Maya Tatum, a senior studying justice and African American studies, described her friend dying from substance abuse as "the most powerless feeling."
"Experiencing something like that and being able to do nothing," was the hardest part, she said.
When it happened, the fear of getting in trouble stopped her from calling authorities for help.
"No one should have to make the decision between saving their friends' lives and not getting themselves in trouble," Tatum said.
Tatum has spent her time as an undergraduate student with the Students for Sensible Drug Policy Downtown, advocating for a medical amnesty policy that would save students from making this decision.
On March 6, the Undergraduate Student Government Downtown became the second campus at ASU to pass a resolution calling on the University to enact a medical amnesty policy.
USGD's Senate Resolution 5 asks the University to protect students from academic and legal repercussions if they were to report a life-threatening emergency involving illegal substances.
A similar resolution calling for a medical amnesty policy at ASU was passed by Undergraduate Student Government Tempe in April 2019. The bill was brought to USGT by Tatum, the president of Students for Sensible Drug Policy at the time.
When the USGT Senate unanimously agreed to pass Resolution 11, Tatum explained it as one of her "happiest undergrad moments."
According to ASU's Student Services Manual, "possession or consumption of alcohol in University Housing is prohibited," as well as "the unlawful sale, manufacture, distribution, dispensation, possession, and use of controlled substances on its property."
Violators of the University's drugs and alcohol policy could face suspension or expulsion and may have to participate in a drug education or assessment program.
Grace Ramsey, chief of staff for USGD, said she proposed the resolution because as the president of SSDPD, she felt ASU's current policy discourages students from calling for help during emergencies involving drugs and alcohol.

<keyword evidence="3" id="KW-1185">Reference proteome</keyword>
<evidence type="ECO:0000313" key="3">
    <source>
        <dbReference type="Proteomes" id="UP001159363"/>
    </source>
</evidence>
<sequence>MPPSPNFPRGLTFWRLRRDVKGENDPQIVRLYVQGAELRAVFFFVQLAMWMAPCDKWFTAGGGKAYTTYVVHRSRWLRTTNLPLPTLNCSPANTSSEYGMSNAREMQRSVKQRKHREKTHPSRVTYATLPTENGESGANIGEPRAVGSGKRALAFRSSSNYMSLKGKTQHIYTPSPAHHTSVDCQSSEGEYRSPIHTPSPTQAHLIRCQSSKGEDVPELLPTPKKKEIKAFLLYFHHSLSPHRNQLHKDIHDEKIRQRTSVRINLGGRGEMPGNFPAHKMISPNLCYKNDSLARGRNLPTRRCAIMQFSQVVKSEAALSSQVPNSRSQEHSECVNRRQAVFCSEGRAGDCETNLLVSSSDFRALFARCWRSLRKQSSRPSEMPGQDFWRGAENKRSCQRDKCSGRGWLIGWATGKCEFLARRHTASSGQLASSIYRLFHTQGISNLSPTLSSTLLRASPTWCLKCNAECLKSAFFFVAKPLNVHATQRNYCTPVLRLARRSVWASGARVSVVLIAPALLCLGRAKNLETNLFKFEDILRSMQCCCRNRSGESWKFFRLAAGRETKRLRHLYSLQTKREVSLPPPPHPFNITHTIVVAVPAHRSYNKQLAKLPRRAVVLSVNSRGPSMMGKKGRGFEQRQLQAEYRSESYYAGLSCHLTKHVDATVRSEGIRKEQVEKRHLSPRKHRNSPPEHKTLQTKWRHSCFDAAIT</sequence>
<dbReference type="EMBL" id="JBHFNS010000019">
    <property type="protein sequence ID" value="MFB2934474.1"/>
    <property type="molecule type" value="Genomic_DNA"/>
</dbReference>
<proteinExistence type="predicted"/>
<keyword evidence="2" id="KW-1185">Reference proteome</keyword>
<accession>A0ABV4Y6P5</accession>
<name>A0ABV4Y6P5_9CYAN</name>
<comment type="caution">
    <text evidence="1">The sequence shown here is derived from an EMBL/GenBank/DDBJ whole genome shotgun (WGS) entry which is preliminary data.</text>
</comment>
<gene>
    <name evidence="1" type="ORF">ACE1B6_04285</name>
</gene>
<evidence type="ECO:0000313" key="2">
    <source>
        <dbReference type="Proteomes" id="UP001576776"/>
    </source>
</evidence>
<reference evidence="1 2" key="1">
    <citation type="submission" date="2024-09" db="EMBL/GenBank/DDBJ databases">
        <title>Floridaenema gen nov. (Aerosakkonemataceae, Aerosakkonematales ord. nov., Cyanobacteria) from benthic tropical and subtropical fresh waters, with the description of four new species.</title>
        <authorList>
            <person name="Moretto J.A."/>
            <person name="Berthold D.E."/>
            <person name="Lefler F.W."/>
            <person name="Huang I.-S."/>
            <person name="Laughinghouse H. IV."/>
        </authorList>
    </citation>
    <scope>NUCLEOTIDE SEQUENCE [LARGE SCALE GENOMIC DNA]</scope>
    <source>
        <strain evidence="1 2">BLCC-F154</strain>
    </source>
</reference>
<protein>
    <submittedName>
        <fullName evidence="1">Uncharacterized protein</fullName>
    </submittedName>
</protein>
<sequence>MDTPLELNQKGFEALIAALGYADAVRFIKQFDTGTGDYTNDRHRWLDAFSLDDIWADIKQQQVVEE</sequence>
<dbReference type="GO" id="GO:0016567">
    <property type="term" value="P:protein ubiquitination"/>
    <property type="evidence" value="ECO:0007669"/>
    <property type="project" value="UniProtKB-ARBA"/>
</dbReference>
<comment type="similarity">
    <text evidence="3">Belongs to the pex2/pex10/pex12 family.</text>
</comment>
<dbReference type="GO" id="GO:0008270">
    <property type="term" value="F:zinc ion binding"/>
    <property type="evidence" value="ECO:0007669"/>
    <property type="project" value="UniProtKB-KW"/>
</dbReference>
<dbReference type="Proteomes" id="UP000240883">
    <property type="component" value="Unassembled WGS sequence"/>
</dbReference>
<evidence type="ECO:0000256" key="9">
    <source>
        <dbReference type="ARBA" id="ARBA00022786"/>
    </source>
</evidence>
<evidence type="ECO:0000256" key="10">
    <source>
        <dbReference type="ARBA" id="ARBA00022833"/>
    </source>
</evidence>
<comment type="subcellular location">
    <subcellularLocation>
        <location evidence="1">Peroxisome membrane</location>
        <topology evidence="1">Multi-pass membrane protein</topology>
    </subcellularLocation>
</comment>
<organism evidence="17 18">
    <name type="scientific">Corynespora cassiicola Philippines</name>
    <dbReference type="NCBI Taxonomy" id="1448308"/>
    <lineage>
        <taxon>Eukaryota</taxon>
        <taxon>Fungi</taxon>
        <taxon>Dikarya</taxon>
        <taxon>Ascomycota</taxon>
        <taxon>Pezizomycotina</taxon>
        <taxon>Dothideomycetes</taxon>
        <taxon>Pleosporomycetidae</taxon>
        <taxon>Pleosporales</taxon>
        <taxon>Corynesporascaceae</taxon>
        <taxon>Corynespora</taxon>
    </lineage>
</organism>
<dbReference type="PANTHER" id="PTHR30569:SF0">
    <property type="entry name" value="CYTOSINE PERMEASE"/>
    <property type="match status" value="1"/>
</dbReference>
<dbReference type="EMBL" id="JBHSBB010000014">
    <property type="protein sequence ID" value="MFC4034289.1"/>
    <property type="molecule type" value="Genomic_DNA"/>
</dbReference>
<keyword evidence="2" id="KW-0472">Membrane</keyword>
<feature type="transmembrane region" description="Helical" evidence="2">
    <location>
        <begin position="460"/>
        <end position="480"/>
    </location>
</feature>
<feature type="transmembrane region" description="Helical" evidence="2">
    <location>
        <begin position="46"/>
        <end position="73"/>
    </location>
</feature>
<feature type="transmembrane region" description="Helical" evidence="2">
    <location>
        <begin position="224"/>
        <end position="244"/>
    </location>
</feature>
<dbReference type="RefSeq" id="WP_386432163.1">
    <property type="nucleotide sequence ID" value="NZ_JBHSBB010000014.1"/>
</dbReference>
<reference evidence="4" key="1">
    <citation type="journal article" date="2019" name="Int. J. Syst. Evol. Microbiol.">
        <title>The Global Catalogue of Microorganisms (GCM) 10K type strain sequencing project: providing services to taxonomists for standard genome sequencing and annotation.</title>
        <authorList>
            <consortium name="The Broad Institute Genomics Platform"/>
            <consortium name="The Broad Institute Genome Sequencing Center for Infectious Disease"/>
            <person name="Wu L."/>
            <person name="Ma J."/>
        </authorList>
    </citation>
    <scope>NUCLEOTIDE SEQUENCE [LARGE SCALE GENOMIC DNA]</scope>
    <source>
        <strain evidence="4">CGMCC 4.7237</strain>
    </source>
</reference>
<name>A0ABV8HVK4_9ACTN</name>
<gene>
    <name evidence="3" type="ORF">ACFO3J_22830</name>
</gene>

"We do know that zero-tolerance policies can be harmful to students," said Ramsey, a senior studying criminal justice and public policy. "If they feel like they're afraid, and they're not going to ask for help, they could overdose, they can let their friends overdose."
Tatum said she advocates for a medical amnesty policy in order to save students' lives — not just now but in the future as well.
"It's not just about us, it's about protecting the students that come after us," Tatum said. "Twenty years from now, somebody's going to need this policy. Next year, somebody is going to need this policy, and it's going to save their life."
Corey Ball, director of diversity for USGD and a freshman studying journalism with a minor in health care compliance and regulations, said he helped sponsor the bill because of his focus on health policy and the health of students.
"This resolution would help to reinforce the health of our students, by them being able to reach out to get help," Ball said.
Tatum hopes USGT and USGD's support will push the Polytechnic and West campuses to join in calling ASU to implement this policy.
"Get on board, because this is not about encouraging students to do X, Y and Z," Tatum said. "It is simply about saving their lives."
A copy of Resolution 5 will be sent to the Arizona Board of Regents as well as ASU Provost Mark Searle, Vice President for Academic Affairs Stefanie Lindquist and downtown Dean of Students Sharon Smith.
"We want to let them (ASU faculty and ABOR) know what it is we want to do and what (they) need to do for an amnesty policy to be effective," Ramsey said. "We want to make sure ASU gets a written, clear policy on their website, make sure that we have an educational campaign, letting students know this exists."
Ball hopes implementing a medical amnesty policy would not only save the lives of students but connect them to the University as well.
"I hope that it will help to bolster a sense that the University is looking out for us, its students, and its students' health," Ball said.